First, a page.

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Arkansas Game & Fish Commission v. United States

ELR Citation: 42 ELR 20247
Nos. 11-597, (U.S., 12/04/2012)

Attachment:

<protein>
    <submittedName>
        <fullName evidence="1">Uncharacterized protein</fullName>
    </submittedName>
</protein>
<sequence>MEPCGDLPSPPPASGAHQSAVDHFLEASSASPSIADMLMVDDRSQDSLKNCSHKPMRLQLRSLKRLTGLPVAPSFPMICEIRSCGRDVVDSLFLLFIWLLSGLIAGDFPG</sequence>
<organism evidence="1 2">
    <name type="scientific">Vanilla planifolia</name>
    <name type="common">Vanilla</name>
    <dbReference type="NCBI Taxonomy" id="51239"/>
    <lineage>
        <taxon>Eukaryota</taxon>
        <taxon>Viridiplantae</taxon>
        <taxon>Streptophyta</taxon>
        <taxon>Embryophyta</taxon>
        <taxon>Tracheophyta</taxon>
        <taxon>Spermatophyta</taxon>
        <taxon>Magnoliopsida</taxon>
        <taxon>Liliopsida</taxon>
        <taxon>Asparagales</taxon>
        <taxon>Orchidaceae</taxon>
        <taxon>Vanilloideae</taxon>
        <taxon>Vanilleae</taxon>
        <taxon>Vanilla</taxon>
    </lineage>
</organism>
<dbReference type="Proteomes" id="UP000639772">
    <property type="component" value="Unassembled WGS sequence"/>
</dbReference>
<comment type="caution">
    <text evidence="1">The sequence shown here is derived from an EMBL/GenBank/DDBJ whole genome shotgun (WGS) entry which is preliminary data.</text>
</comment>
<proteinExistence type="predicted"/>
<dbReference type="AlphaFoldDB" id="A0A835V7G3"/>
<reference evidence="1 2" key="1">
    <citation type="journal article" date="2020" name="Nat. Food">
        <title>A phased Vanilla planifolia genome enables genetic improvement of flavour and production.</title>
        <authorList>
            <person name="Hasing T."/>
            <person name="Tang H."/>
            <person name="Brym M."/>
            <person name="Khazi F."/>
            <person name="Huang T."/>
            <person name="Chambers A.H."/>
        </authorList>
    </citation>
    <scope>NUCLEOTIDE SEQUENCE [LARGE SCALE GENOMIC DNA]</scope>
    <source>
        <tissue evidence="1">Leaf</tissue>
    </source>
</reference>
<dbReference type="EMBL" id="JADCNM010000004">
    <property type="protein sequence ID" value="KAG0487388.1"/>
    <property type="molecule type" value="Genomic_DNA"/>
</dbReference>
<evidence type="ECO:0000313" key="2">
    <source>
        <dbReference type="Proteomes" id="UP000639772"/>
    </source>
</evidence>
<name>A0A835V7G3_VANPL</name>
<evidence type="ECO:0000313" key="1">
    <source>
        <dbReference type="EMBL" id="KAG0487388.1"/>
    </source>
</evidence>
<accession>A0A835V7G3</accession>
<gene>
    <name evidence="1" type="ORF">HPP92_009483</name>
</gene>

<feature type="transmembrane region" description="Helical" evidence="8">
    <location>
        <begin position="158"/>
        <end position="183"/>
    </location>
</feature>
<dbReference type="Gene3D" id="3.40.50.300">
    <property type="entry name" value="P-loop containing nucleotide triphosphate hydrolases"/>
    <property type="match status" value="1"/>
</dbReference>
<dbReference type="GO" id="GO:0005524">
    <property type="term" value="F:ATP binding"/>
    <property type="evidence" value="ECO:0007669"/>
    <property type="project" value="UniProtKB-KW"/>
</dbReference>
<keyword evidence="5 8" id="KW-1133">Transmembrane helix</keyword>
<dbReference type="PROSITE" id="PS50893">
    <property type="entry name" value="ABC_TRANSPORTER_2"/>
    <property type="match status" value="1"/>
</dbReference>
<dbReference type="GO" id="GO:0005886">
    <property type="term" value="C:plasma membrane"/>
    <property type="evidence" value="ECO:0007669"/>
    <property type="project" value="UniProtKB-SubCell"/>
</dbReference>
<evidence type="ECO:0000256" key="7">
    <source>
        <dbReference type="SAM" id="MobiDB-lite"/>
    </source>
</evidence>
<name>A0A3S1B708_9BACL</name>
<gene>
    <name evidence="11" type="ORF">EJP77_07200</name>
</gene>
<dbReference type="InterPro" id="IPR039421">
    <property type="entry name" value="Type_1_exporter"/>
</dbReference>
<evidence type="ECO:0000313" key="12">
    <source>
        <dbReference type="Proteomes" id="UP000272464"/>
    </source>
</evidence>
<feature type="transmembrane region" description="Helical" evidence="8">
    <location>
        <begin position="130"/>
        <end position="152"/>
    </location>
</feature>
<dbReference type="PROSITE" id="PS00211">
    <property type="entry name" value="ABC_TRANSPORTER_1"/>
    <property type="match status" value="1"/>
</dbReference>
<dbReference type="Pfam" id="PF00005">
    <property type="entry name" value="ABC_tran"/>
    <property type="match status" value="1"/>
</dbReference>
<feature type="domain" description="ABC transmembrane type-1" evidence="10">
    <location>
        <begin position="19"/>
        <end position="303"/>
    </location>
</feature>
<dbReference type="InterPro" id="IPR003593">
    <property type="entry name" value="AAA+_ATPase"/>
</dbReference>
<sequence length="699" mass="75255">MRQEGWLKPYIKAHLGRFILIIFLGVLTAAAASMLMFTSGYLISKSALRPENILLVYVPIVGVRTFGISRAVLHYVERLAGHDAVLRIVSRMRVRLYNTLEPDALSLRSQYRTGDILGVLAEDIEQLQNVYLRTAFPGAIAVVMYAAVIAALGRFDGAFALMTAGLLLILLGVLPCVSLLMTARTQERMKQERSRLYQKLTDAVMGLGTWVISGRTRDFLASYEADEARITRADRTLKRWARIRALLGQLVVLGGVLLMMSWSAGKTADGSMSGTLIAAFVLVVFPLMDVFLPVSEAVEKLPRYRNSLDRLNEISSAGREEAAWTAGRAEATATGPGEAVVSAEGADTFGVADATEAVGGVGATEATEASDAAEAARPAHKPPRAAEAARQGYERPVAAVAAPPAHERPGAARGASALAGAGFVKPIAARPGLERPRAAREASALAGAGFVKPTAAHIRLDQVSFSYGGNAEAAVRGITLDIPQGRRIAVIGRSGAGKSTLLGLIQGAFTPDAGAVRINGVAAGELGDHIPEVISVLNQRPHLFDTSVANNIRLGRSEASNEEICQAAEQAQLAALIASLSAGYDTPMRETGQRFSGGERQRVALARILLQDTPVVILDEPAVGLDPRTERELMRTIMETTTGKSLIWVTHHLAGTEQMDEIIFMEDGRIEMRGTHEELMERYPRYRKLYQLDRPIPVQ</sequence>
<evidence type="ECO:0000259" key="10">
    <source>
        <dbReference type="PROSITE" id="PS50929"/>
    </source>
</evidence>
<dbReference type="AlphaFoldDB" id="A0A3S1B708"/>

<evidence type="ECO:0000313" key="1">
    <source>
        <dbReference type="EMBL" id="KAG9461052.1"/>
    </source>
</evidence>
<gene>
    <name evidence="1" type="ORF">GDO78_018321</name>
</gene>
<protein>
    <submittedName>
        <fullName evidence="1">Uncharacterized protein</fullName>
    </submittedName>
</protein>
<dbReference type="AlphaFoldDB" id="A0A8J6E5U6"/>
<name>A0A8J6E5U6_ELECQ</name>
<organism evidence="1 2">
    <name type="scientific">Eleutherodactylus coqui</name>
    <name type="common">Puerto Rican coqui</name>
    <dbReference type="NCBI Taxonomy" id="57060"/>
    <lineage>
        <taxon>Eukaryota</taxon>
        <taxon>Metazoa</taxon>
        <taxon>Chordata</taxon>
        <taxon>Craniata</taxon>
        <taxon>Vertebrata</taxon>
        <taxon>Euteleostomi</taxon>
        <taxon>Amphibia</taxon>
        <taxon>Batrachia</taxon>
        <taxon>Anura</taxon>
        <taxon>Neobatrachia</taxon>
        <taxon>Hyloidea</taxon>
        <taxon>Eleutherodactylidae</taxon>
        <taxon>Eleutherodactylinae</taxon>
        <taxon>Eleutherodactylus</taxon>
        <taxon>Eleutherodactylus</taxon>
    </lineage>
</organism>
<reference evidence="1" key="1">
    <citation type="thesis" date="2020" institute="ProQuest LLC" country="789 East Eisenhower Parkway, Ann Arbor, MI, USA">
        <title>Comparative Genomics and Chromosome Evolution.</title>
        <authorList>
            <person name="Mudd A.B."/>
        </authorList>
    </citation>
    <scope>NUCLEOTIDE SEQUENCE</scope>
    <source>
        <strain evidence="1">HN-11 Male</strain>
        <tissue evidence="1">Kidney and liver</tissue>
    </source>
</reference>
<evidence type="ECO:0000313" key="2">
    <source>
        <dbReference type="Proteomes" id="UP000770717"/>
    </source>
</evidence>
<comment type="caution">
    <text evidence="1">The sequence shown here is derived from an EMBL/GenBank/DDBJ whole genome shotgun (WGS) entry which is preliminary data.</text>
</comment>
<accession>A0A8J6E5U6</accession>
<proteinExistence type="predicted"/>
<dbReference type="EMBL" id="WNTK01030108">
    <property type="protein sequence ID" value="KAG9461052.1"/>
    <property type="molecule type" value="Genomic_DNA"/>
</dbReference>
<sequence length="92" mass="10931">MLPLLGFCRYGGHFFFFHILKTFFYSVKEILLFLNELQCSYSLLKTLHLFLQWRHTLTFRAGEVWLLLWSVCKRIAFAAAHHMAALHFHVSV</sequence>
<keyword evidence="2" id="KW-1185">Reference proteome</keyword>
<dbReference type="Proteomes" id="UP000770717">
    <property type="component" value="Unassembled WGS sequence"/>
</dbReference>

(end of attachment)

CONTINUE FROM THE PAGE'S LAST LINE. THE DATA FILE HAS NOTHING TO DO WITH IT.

The U.S. Supreme Court held that government-induced flooding that is temporary in duration may constitute a takings and is not automatically exempt from Takings Clause inspection. The case arose after the U.S. Army Corps of Engineers extended flooding from a dam into the Dave Donaldson Black River Wildlife Management Area’s peak timber growing season. The Arkansas Fish and Wildlife Commission, which owns and manages the management area, filed suit, arguing that the temporary deviations constituted a taking of property that entitled it to compensation. The Commission maintained that the deviations caused sustained flooding during tree-growing season, and that the cumulative impact of the flooding caused the destruction of timber in the area and a substantial change in the character of the terrain, necessitating costly reclamation measures. The trial court held in favor of the Commission, but the appellate court reversed, holding that government-induced flooding can give rise to a takings claim only if the flooding is permanent or inevitably recurring. The Supreme Court disagreed. None of the Court’s decisions authorizes a blanket temporary-flooding exception to the Court’s Takings Clause jurisprudence, and the Court found no solid grounding in precedent for setting flooding apart from other government intrusions on property. Rather, when a regulation or temporary physical invasion by the government interferes with private property, time is a factor in determining the existence of a compensable takings, as well as the degree to which the invasion is intended or is the foreseeable result of authorized government action, the character of the land at issue, the owner's reasonable investment-backed expectations regarding the land's use, and the severity of the interference. The case was therefore reversed and remanded. Ginsburg, J., delivered the opinion of the Court, in which all other Members joined, except Kagan, J., who took no part in the consideration or decision of the case.